New Motion Library plugin includes 50 free motion assets to access right now
In 2018, Rokoko – the makers of the Smartsuit Pro and a bunch of other motion capture offerings – launched its Motion Library as a marketplace for motion assets. Different mocap studios produce assets for the Library, performed by professional actors.
With the release of Autodesk’s Maya 2020.1 comes a native plugin for the Motion Library, along with immediate access to 50 free motion assets produced by motion capture performer and stuntman Eric Jacobus.
Here’s how it all works, and how to get your hands on those motion capture assets.
What is the Motion Library?
That’s a question best answered by Rokoko founder and CEO Jakob Balslev, who says the Motion Library was an extension of the company’s experience with the Smartsuit Pro. “The suit solved the problem of giving quick and easy access to personal and custom mocap. Next up was finding an even quicker and more effortless way to find high-quality character animation. If you can’t afford a suit or optical system, or if you aren’t able or willing to perform the movements yourself, the world’s largest marketplace of motion assets can help.”
“When we began development,” adds Balslev, “we knew of a few existing motion asset archives online, but they typically varied in quality and selections, and weren’t centralized. Most importantly they were static and not evolving. Our idea was to create a marketplace that was constantly growing and changing, so creators and users – many of whom could be on both sides of the marketplace – could start interacting, helping each other out and building relationships and collaborations.”
Professional motion capture studios are the current publishers of the assets in the Library (the idea being to ensure the highest quality possible), but Balslev does say it is intended to gradually open up things to more creators in the future. “That way,” he notes, “the library will start growing exponentially and we’ll begin to see a more iterative and interactive process around what assets are created and displayed.”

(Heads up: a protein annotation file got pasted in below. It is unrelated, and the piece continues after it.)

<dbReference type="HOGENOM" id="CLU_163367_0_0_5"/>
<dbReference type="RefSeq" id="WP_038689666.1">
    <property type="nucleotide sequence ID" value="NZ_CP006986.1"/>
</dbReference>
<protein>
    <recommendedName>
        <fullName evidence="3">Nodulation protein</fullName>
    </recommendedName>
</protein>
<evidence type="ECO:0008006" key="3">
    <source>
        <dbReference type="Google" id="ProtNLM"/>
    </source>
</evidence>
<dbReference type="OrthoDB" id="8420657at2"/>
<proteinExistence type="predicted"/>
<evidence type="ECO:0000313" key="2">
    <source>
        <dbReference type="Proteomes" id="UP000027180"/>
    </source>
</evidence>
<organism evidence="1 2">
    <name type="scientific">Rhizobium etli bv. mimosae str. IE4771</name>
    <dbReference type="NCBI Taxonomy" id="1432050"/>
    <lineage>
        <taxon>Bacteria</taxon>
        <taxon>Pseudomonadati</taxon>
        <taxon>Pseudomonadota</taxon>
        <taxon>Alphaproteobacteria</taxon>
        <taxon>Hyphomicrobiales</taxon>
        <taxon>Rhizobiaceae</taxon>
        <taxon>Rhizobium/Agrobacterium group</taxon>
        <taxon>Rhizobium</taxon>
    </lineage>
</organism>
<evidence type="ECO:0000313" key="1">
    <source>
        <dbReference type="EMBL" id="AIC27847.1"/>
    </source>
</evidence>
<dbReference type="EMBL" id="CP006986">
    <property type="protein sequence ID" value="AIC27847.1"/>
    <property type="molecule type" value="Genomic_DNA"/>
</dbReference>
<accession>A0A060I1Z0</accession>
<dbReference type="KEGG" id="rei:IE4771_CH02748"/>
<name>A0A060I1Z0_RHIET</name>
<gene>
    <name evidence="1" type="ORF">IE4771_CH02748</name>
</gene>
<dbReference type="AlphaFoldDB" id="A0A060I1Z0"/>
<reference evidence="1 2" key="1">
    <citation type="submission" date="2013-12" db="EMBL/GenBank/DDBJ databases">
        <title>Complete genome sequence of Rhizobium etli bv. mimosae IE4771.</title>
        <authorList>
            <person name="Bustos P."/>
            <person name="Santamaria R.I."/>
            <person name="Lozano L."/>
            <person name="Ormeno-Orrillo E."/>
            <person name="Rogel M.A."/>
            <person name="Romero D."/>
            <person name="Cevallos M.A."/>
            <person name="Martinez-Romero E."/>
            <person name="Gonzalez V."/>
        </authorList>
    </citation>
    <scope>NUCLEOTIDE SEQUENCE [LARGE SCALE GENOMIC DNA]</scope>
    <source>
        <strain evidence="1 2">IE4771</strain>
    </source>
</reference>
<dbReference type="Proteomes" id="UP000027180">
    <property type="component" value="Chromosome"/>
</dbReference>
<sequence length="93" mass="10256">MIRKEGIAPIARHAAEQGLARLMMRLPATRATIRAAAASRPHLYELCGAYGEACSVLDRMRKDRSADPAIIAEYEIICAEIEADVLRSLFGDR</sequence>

How the plugin works in Maya, and how much
Right now, Maya users have a number of ways of bringing mocap into Maya. The tool has shipped with mocap in the content browser where it’s been possible to drag and drop assets in. “This is partly what inspired us to make things as easy as possible with Rokoko,” says TJ Galda, senior product line manager, content creation for entertainment at Autodesk.
To open up the Motion Library window in Maya, just navigate to Windows->Animation Editors->Motion Library. Here, explains Galda, “users can browse assets and purchase a wide variety of moves. The individual animations are then downloadable as .fbx files that are ready to work with HIK. There’s also an option to directly import those files into your open scene, making it super-fast to get to work.”
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Right now, there are two fixed price categories that the motion capture asset publishers can offer their assets at: $3 or $6 per asset.
“In time,” says Balslev, “our plan is to open up for more categories when we start including assets with multiple characters, props, face capture, etc. It will still be up to the publishers to decide what price is right, and we trust that the marketplace dynamics will ensure assets end up in the right spot, even if they weren’t priced correctly initially.”
A look at the custom assets
For this new Motion Library and Maya launch, Rokoko teamed up with Eric Jacobus to craft a custom asset pack for release right now. This was a bespoke shoot, directed by Autodesk senior animation product owner Mark Tanner (who was previously animation director at Ubisoft). The result was a pack of commonly used motions that Eric recorded.
Details Balslev: “Eric is an absolute machine and just kept churning out awesome assets. I initially thought that they would be able to create something like 20 on that day, but they ended up coming back with 50 awesome assets that we are super excited to be giving away for free to all Maya users, those that have the new plugin.”
For each of the recordings, Jacobus wore an Xsens suit – “a great way for us at Rokoko to show what we mean by opening up our ecosystems to all creators, in a truly hardware-agnostic way,” notes Balslev.
Asked to pick a few motion capture assets that stand out in the Motion Library, Balslev says it’s hard to narrow it down, but does sight Bulgaria-based Cinemotion’s collection of creature assets. “They are really awesome and ‘organic’ in feel. Also, Canadian publisher Morro Motion has some amazing dance assets that just have a ‘human’ and dynamic quality to them that is quite extraordinary.”
“Generally,” continues Balslev, “I’d say that the challenge in character animation is often capturing those subtle human movements that are so hard to define – things like a sense of breath in the body and capturing the way every bit of our bodies are connected. Therefore, it’s actually often the less bombastic animations that are the most unique and useful. The performers behind the assets in the library are actual, world class dancers or actors, and that really shows through in the data.”
To get your hands on Maya 2020.1 and the new Motion Library plugin, head to https://www.autodesk.com/products/maya/overview.
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